Stop the over medication of people with learning disabilities

david-banford(1)By David Branford, Chief Pharmacist, Derby Hospital


The nation was shocked by the Panorama expose of cruel behaviour to people with a learning disability living at Winterbourne View in Bristol. The subsequent enquiry not only raised many concerns about the care of people with a learning disability but also about the use of antipsychotics and antidepressants.

Subsequent investigations and actions took two paths. The first, a series of studies demonstrated widespread use of many categories of psychotropic drugs often in combinations. In addition there was widespread use of PRN psychotropic drugs. The second was NICE guidelines relating to aspects of treatment of people with a learning disability.
Stopping Over-medication of People with Learning Disabilities (STOMPLD) 2016 is a campaign launched by Alistair Burt today. It aims to improve the quality of life of people with a learning disability, by reducing the harm of inappropriate psychotropic drugs which are used as a “chemical restraint” in place of other more appropriate care and treatments. Read more Stop the over medication of people with learning disabilities

My Faculty Journey

JOnathan Burtonby Jonathan Burton

I guess I had several motivations for wanting to join the RPS Faculty. I liked the idea of gaining some recognition for being committed to my job, always trying to do things better and taking a real interest in my profession. I also thought it would be a useful process in terms of helping me identify my weak areas of practice, I’m a contractor as well as a patient facing pharmacist so I find it quite difficult to access peer review, I’ve always sort of made up my professional development as I’ve gone along! Read more My Faculty Journey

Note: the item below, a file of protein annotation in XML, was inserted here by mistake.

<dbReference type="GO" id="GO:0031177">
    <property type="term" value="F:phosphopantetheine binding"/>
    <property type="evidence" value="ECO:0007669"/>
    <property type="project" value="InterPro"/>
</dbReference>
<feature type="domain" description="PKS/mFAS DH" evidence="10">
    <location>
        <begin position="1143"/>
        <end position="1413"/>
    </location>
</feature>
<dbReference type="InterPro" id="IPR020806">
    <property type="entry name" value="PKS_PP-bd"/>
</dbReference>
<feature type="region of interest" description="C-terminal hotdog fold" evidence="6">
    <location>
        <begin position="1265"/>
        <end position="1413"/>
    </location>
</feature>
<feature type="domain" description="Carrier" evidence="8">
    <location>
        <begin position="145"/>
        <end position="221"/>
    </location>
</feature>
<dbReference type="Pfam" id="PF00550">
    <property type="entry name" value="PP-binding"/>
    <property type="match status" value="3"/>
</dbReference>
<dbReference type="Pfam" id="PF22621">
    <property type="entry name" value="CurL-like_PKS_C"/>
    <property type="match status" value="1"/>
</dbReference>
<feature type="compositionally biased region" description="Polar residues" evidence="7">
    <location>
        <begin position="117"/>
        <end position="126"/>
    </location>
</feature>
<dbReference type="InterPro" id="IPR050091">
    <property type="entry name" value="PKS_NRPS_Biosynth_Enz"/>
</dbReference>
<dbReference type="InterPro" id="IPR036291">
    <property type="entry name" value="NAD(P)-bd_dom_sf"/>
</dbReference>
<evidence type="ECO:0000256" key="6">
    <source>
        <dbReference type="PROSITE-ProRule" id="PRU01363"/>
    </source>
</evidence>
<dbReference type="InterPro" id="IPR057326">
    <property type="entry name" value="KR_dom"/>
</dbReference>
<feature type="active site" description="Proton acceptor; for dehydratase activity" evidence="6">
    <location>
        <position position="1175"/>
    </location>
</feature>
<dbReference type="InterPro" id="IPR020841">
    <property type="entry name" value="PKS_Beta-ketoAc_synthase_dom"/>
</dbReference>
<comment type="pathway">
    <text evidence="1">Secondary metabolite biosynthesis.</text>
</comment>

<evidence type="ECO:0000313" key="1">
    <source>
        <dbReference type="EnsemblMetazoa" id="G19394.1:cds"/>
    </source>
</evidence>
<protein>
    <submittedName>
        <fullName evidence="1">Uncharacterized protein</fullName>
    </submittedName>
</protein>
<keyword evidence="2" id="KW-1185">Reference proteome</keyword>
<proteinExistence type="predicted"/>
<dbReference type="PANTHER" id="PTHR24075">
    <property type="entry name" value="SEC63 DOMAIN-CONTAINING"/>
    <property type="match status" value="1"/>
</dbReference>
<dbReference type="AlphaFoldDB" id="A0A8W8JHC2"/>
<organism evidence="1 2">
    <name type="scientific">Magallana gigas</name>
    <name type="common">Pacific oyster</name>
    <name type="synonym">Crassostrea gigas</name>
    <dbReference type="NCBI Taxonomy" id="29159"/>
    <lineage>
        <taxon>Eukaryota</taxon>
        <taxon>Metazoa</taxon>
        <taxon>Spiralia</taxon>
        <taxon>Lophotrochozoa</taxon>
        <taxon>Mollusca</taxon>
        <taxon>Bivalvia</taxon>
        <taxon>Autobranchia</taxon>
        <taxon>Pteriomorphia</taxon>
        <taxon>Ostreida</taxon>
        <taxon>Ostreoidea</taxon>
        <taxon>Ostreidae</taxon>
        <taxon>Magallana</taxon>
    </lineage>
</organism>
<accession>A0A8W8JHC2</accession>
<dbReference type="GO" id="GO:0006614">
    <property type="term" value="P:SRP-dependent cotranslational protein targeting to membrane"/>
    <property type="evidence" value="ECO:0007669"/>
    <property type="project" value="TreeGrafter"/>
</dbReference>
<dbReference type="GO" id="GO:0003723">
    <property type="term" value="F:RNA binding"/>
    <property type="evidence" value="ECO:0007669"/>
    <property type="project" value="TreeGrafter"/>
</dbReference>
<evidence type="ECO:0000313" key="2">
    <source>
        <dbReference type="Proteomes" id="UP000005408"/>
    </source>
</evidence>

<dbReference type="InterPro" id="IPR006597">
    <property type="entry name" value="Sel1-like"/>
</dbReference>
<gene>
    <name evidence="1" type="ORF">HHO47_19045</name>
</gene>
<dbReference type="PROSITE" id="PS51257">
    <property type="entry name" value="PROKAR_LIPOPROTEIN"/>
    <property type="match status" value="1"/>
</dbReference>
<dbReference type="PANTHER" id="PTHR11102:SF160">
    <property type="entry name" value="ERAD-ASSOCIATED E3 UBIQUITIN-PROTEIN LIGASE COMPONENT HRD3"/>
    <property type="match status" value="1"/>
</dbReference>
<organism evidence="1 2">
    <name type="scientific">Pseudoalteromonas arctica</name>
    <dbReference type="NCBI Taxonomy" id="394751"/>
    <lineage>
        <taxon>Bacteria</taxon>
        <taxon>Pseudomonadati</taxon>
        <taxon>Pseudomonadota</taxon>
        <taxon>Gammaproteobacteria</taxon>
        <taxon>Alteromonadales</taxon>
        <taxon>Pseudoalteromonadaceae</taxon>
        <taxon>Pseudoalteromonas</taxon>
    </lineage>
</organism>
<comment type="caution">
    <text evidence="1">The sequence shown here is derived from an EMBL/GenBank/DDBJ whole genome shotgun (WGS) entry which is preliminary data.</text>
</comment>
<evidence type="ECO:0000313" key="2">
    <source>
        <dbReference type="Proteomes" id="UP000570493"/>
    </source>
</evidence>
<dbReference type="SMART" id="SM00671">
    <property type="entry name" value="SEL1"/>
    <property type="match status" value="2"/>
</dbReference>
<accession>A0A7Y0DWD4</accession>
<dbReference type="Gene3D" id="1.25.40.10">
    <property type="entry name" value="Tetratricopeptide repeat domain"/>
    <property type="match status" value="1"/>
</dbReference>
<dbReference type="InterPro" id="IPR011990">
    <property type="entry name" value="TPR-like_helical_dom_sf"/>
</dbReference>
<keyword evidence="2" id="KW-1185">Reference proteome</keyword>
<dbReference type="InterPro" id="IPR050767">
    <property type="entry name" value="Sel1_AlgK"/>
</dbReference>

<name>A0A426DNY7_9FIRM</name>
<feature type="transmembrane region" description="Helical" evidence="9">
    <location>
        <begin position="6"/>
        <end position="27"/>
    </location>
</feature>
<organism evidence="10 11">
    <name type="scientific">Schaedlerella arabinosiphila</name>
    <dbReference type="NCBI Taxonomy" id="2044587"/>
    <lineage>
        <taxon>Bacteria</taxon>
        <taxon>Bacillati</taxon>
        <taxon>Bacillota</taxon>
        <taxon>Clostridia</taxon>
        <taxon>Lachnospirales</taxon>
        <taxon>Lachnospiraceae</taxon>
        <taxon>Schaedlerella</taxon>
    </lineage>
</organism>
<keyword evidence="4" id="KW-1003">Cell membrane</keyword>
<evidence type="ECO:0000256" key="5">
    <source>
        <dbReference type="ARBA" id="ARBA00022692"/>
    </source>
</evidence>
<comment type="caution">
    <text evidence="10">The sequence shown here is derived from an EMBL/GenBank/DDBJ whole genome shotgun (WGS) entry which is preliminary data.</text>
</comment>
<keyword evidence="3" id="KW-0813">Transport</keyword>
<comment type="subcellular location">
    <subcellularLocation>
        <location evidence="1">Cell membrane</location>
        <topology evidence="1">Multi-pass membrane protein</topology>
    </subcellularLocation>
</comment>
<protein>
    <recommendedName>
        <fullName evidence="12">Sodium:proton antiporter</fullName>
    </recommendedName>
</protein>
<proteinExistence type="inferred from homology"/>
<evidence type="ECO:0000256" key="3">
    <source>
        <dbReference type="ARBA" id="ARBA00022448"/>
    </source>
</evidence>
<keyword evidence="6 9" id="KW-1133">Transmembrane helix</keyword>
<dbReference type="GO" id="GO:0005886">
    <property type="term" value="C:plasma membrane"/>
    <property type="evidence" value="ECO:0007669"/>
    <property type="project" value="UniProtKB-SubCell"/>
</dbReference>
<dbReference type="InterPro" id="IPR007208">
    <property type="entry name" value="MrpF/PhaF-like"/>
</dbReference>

Become a dementia friend

dementiafriendsBy Thomas Banning, Locum Pharmacist, Brecon

Dementia is a growing problem in our ageing population. According to the Alzheimer’s Society, 25 million of the UK population have a close friend or family member with dementia.

Dementia Awareness Week gives us a chance to reflect on what we can do to support our friends, families, and colleagues with this condition. In my opinion, it is particularly important that pharmacists, like myself, and other health professionals, who come into daily contact with older people, understand what patients with dementia experience on a daily basis. Read more Become a dementia friend

Why asthma still kills

Anna MurphyBy Professor Anna Murphy, Consultant Respiratory Pharmacist

Every year approximately 1400 people die from asthma in the UK, more than the number of deaths from asthma in Austria, Finland, Sweden, Poland and Portugal combined.